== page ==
(ORDO NEWS) — Around the world, about a billion people suffer from a lack of vitamin D3, which is vital for normal bone development, tooth protection and immune system function. Now they will have the opportunity to make up for its deficiency by eating genetically modified tomatoes.
Hunger is still one of the main problems of mankind. About a third of the world’s population suffers from a lack of vitamins and minerals in the diet, and this “hidden hunger” especially affects the population of developing countries, which leads to significant socio-economic consequences.
The most common deficiency is iron, zinc, provitamin A, folic acid and iodine: the lack of these substances leads to the development of various diseases, including cancer, and a general deterioration in health.
At present, vitamin and mineral deficiencies are most commonly corrected through nutritional supplements, such as vitamin capsules for children, and fortified foods, such as iodized salt, but nutritionists’ greatest hopes lie in expanding the diet and increasing the content of beneficial micronutrients in crops. .
In the context of global climate change, we are increasingly talking about a complete change in the food system, which should now be aimed not only at providing food for mankind, but also at preserving fragile natural ecosystems.
With the help of biotechnological methods, it is possible to reduce human dependence on animal products by increasing the nutritional value of plants: for example, relatively recently, rapeseed (Brassica napus) has been obtained with a high content of omega-3 fatty acids, which can serve as an alternative to fish oil.
In a new article published in Nature Plants, an international team of scientists reported on the production of biofortified tomatoes with an increased content of vitamin D3. This vitamin plays a key role in the absorption of calcium and phosphorus, and also increases the body’s resistance to viral diseases.
Its deficiency can lead to childhood rickets, osteomalacia and osteoporosis; in addition, there is evidence of the effect of a lack of this vitamin on the development of neurological, cardiovascular, viral and autoimmune diseases, as well as cancerous tumors.
Although vitamin D3 can be produced in human skin by exposure to ultraviolet radiation, exposure to direct sunlight increases the risk of skin cancer, and the effectiveness of vitamin production is highly dependent on the presence of sunscreen and skin type.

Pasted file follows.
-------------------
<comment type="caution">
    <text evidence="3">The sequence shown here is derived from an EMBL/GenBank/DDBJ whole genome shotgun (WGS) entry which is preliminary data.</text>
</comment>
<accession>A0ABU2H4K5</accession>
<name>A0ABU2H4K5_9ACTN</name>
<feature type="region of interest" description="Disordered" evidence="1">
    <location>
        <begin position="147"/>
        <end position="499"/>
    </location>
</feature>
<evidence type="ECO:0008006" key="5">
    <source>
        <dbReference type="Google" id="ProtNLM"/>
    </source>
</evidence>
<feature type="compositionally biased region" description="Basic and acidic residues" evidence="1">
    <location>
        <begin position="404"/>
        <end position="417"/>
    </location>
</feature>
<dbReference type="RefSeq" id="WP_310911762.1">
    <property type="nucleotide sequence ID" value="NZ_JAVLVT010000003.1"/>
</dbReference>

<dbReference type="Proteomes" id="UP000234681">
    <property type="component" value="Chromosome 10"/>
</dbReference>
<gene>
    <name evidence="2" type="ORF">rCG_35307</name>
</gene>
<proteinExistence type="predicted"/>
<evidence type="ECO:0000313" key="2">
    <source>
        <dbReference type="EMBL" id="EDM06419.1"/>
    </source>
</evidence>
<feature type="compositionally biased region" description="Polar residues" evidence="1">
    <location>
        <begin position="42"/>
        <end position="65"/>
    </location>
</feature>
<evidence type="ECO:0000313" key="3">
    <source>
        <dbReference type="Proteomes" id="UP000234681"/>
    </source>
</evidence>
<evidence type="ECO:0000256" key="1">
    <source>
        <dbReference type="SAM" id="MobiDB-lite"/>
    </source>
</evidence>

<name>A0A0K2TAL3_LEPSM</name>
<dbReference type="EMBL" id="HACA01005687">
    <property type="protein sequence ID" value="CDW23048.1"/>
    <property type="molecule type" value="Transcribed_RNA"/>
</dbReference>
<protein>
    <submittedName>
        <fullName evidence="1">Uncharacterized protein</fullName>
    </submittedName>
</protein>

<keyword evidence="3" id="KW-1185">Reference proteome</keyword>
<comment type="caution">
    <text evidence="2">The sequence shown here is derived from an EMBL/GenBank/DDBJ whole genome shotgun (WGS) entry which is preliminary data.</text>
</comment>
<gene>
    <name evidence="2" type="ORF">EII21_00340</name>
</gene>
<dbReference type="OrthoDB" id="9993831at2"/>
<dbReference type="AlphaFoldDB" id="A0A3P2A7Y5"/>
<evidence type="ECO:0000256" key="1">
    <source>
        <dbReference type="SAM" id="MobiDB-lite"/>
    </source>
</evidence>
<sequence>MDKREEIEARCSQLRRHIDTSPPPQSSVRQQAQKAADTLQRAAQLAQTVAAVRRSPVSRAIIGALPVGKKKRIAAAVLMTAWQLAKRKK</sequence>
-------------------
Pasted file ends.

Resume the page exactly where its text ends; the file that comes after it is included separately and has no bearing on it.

As a result, it is much safer to make up for this deficiency by eating foods fortified with 7-dehydrocholesterol (7-DHC), a provitamin that spontaneously isomerizes in our body to cholecalciferol, or vitamin D3.
Pro-vitamin 7-DHC is present in the leaves and unripe green fruits of the tomato (Solanum lycopersicum), but is very low in ripe tomatoes. The authors “corrected” the genes responsible for converting 7-DHC into cholesterol by blocking this metabolic pathway, and the provitamin began to accumulate in ripe tomatoes.
As a result, the thus obtained modified tomatoes contained up to 2 μg of 7-DHC, which was successfully converted into vitamin D3 when irradiated with UV light.
The modified plants did not show significant changes in the morphology or composition of fruits, and with an alternative genome modification, it is possible to obtain tomatoes containing up to 10 μg of 7-DHC – that is, to meet the daily requirement of the body for vitamin D3, it will be enough to eat one or two fruits.
Unfortunately, there is still a long way to go from obtaining modified plants to their mass introduction into production: first, it will be necessary to assess how well provitamin is preserved in ripe fruits during storage and processing, how well it is absorbed by the human body, and whether the intervention of genetic engineers has affected plant physiology, in particular , on its resistance to stress.
The latter factor may be the most important, as crops are under increasing pressure in a changing climate, but the new study is, in any case, an extremely important step towards providing the population with nutritious food.
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